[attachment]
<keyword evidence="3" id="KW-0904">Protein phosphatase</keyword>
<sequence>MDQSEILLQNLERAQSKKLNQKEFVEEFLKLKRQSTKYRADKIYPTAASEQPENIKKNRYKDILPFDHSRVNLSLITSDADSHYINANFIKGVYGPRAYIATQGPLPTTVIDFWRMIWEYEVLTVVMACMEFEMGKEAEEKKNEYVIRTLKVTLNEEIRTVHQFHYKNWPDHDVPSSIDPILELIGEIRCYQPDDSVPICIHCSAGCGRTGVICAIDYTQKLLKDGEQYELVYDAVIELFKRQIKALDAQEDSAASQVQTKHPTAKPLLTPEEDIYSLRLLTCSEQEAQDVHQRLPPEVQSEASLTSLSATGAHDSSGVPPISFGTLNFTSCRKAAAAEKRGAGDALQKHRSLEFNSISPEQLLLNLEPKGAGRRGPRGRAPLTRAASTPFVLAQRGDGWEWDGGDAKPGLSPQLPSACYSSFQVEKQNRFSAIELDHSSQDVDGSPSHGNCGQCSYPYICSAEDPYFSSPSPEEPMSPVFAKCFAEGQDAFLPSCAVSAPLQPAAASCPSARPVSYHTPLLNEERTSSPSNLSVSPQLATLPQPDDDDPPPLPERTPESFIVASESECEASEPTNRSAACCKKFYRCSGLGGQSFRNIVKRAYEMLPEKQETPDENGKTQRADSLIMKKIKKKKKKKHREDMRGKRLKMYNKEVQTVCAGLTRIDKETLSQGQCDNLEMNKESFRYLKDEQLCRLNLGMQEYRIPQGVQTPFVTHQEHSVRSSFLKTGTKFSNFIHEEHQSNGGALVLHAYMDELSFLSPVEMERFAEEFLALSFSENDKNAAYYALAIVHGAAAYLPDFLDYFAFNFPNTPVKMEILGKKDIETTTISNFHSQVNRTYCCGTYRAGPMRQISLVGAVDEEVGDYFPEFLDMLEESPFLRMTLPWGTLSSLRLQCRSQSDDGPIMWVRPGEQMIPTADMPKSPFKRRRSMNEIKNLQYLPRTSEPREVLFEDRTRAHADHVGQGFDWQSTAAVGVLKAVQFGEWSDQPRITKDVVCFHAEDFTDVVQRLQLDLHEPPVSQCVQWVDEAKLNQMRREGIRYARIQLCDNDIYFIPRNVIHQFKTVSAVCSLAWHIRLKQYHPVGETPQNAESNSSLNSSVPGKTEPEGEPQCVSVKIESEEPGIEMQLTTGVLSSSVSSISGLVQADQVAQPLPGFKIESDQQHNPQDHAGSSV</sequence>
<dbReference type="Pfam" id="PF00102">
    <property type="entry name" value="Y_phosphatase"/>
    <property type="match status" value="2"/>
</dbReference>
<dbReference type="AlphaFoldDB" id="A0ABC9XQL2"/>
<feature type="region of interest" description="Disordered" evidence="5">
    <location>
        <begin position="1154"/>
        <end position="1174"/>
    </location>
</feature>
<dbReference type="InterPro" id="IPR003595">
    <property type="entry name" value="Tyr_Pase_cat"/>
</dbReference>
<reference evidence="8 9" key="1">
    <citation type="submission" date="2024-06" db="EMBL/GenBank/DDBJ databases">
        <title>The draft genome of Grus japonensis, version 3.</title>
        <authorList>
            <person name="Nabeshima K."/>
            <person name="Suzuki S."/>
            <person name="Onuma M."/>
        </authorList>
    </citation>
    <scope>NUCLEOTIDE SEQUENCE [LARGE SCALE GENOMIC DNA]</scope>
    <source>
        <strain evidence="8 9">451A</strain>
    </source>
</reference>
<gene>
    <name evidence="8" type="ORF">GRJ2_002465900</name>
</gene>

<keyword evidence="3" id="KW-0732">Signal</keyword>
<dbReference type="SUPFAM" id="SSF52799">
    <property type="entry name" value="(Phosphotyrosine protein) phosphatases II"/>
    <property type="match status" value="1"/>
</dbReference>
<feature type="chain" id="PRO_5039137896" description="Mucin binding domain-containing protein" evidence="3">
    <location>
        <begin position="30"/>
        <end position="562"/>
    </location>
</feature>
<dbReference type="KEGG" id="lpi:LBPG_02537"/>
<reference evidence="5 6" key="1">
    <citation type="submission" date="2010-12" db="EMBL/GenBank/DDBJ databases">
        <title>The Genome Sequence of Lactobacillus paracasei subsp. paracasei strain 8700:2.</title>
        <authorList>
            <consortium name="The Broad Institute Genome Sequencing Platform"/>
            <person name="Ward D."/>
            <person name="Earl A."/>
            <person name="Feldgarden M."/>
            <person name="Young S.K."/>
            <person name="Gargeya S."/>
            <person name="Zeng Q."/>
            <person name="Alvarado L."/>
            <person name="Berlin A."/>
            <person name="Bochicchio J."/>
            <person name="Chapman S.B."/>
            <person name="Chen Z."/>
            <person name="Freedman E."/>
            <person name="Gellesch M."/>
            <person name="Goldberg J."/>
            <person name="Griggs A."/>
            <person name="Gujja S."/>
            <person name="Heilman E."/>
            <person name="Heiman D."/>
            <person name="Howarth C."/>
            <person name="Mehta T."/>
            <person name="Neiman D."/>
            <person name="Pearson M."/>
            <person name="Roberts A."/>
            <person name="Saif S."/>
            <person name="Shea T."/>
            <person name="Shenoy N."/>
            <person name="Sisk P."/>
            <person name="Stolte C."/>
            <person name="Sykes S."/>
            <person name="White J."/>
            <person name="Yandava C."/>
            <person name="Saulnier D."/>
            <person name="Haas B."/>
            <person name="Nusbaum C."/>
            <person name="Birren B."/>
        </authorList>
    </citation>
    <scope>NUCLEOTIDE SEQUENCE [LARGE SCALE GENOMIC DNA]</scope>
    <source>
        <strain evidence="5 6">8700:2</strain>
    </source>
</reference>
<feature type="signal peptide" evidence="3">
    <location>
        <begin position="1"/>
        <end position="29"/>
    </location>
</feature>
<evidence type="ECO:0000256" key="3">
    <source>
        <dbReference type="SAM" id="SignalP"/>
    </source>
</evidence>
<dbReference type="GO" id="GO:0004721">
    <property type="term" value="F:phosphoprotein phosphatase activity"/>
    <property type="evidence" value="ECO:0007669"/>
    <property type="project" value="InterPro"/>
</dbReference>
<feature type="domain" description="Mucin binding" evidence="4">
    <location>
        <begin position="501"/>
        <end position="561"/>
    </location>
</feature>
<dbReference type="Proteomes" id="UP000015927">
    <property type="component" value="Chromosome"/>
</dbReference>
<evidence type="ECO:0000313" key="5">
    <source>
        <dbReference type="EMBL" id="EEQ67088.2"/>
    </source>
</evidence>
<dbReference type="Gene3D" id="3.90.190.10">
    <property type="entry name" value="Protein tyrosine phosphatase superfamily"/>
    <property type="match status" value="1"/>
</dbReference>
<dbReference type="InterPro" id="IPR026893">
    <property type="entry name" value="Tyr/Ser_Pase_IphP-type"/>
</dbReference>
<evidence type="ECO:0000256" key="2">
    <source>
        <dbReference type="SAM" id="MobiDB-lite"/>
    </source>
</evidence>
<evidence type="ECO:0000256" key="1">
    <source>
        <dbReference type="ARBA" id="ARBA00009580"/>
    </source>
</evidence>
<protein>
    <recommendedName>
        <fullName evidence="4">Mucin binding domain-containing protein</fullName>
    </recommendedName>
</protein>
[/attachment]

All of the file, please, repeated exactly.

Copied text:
<keyword evidence="3" id="KW-0904">Protein phosphatase</keyword>
<sequence>MDQSEILLQNLERAQSKKLNQKEFVEEFLKLKRQSTKYRADKIYPTAASEQPENIKKNRYKDILPFDHSRVNLSLITSDADSHYINANFIKGVYGPRAYIATQGPLPTTVIDFWRMIWEYEVLTVVMACMEFEMGKEAEEKKNEYVIRTLKVTLNEEIRTVHQFHYKNWPDHDVPSSIDPILELIGEIRCYQPDDSVPICIHCSAGCGRTGVICAIDYTQKLLKDGEQYELVYDAVIELFKRQIKALDAQEDSAASQVQTKHPTAKPLLTPEEDIYSLRLLTCSEQEAQDVHQRLPPEVQSEASLTSLSATGAHDSSGVPPISFGTLNFTSCRKAAAAEKRGAGDALQKHRSLEFNSISPEQLLLNLEPKGAGRRGPRGRAPLTRAASTPFVLAQRGDGWEWDGGDAKPGLSPQLPSACYSSFQVEKQNRFSAIELDHSSQDVDGSPSHGNCGQCSYPYICSAEDPYFSSPSPEEPMSPVFAKCFAEGQDAFLPSCAVSAPLQPAAASCPSARPVSYHTPLLNEERTSSPSNLSVSPQLATLPQPDDDDPPPLPERTPESFIVASESECEASEPTNRSAACCKKFYRCSGLGGQSFRNIVKRAYEMLPEKQETPDENGKTQRADSLIMKKIKKKKKKKHREDMRGKRLKMYNKEVQTVCAGLTRIDKETLSQGQCDNLEMNKESFRYLKDEQLCRLNLGMQEYRIPQGVQTPFVTHQEHSVRSSFLKTGTKFSNFIHEEHQSNGGALVLHAYMDELSFLSPVEMERFAEEFLALSFSENDKNAAYYALAIVHGAAAYLPDFLDYFAFNFPNTPVKMEILGKKDIETTTISNFHSQVNRTYCCGTYRAGPMRQISLVGAVDEEVGDYFPEFLDMLEESPFLRMTLPWGTLSSLRLQCRSQSDDGPIMWVRPGEQMIPTADMPKSPFKRRRSMNEIKNLQYLPRTSEPREVLFEDRTRAHADHVGQGFDWQSTAAVGVLKAVQFGEWSDQPRITKDVVCFHAEDFTDVVQRLQLDLHEPPVSQCVQWVDEAKLNQMRREGIRYARIQLCDNDIYFIPRNVIHQFKTVSAVCSLAWHIRLKQYHPVGETPQNAESNSSLNSSVPGKTEPEGEPQCVSVKIESEEPGIEMQLTTGVLSSSVSSISGLVQADQVAQPLPGFKIESDQQHNPQDHAGSSV</sequence>
<dbReference type="Pfam" id="PF00102">
    <property type="entry name" value="Y_phosphatase"/>
    <property type="match status" value="2"/>
</dbReference>
<dbReference type="AlphaFoldDB" id="A0ABC9XQL2"/>
<feature type="region of interest" description="Disordered" evidence="5">
    <location>
        <begin position="1154"/>
        <end position="1174"/>
    </location>
</feature>
<dbReference type="InterPro" id="IPR003595">
    <property type="entry name" value="Tyr_Pase_cat"/>
</dbReference>
<reference evidence="8 9" key="1">
    <citation type="submission" date="2024-06" db="EMBL/GenBank/DDBJ databases">
        <title>The draft genome of Grus japonensis, version 3.</title>
        <authorList>
            <person name="Nabeshima K."/>
            <person name="Suzuki S."/>
            <person name="Onuma M."/>
        </authorList>
    </citation>
    <scope>NUCLEOTIDE SEQUENCE [LARGE SCALE GENOMIC DNA]</scope>
    <source>
        <strain evidence="8 9">451A</strain>
    </source>
</reference>
<gene>
    <name evidence="8" type="ORF">GRJ2_002465900</name>
</gene>

<keyword evidence="3" id="KW-0732">Signal</keyword>
<dbReference type="SUPFAM" id="SSF52799">
    <property type="entry name" value="(Phosphotyrosine protein) phosphatases II"/>
    <property type="match status" value="1"/>
</dbReference>
<feature type="chain" id="PRO_5039137896" description="Mucin binding domain-containing protein" evidence="3">
    <location>
        <begin position="30"/>
        <end position="562"/>
    </location>
</feature>
<dbReference type="KEGG" id="lpi:LBPG_02537"/>
<reference evidence="5 6" key="1">
    <citation type="submission" date="2010-12" db="EMBL/GenBank/DDBJ databases">
        <title>The Genome Sequence of Lactobacillus paracasei subsp. paracasei strain 8700:2.</title>
        <authorList>
            <consortium name="The Broad Institute Genome Sequencing Platform"/>
            <person name="Ward D."/>
            <person name="Earl A."/>
            <person name="Feldgarden M."/>
            <person name="Young S.K."/>
            <person name="Gargeya S."/>
            <person name="Zeng Q."/>
            <person name="Alvarado L."/>
            <person name="Berlin A."/>
            <person name="Bochicchio J."/>
            <person name="Chapman S.B."/>
            <person name="Chen Z."/>
            <person name="Freedman E."/>
            <person name="Gellesch M."/>
            <person name="Goldberg J."/>
            <person name="Griggs A."/>
            <person name="Gujja S."/>
            <person name="Heilman E."/>
            <person name="Heiman D."/>
            <person name="Howarth C."/>
            <person name="Mehta T."/>
            <person name="Neiman D."/>
            <person name="Pearson M."/>
            <person name="Roberts A."/>
            <person name="Saif S."/>
            <person name="Shea T."/>
            <person name="Shenoy N."/>
            <person name="Sisk P."/>
            <person name="Stolte C."/>
            <person name="Sykes S."/>
            <person name="White J."/>
            <person name="Yandava C."/>
            <person name="Saulnier D."/>
            <person name="Haas B."/>
            <person name="Nusbaum C."/>
            <person name="Birren B."/>
        </authorList>
    </citation>
    <scope>NUCLEOTIDE SEQUENCE [LARGE SCALE GENOMIC DNA]</scope>
    <source>
        <strain evidence="5 6">8700:2</strain>
    </source>
</reference>
<feature type="signal peptide" evidence="3">
    <location>
        <begin position="1"/>
        <end position="29"/>
    </location>
</feature>
<evidence type="ECO:0000256" key="3">
    <source>
        <dbReference type="SAM" id="SignalP"/>
    </source>
</evidence>
<dbReference type="GO" id="GO:0004721">
    <property type="term" value="F:phosphoprotein phosphatase activity"/>
    <property type="evidence" value="ECO:0007669"/>
    <property type="project" value="InterPro"/>
</dbReference>
<feature type="domain" description="Mucin binding" evidence="4">
    <location>
        <begin position="501"/>
        <end position="561"/>
    </location>
</feature>
<dbReference type="Proteomes" id="UP000015927">
    <property type="component" value="Chromosome"/>
</dbReference>
<evidence type="ECO:0000313" key="5">
    <source>
        <dbReference type="EMBL" id="EEQ67088.2"/>
    </source>
</evidence>
<dbReference type="Gene3D" id="3.90.190.10">
    <property type="entry name" value="Protein tyrosine phosphatase superfamily"/>
    <property type="match status" value="1"/>
</dbReference>
<dbReference type="InterPro" id="IPR026893">
    <property type="entry name" value="Tyr/Ser_Pase_IphP-type"/>
</dbReference>
<evidence type="ECO:0000256" key="2">
    <source>
        <dbReference type="SAM" id="MobiDB-lite"/>
    </source>
</evidence>
<evidence type="ECO:0000256" key="1">
    <source>
        <dbReference type="ARBA" id="ARBA00009580"/>
    </source>
</evidence>
<protein>
    <recommendedName>
        <fullName evidence="4">Mucin binding domain-containing protein</fullName>
    </recommendedName>
</protein>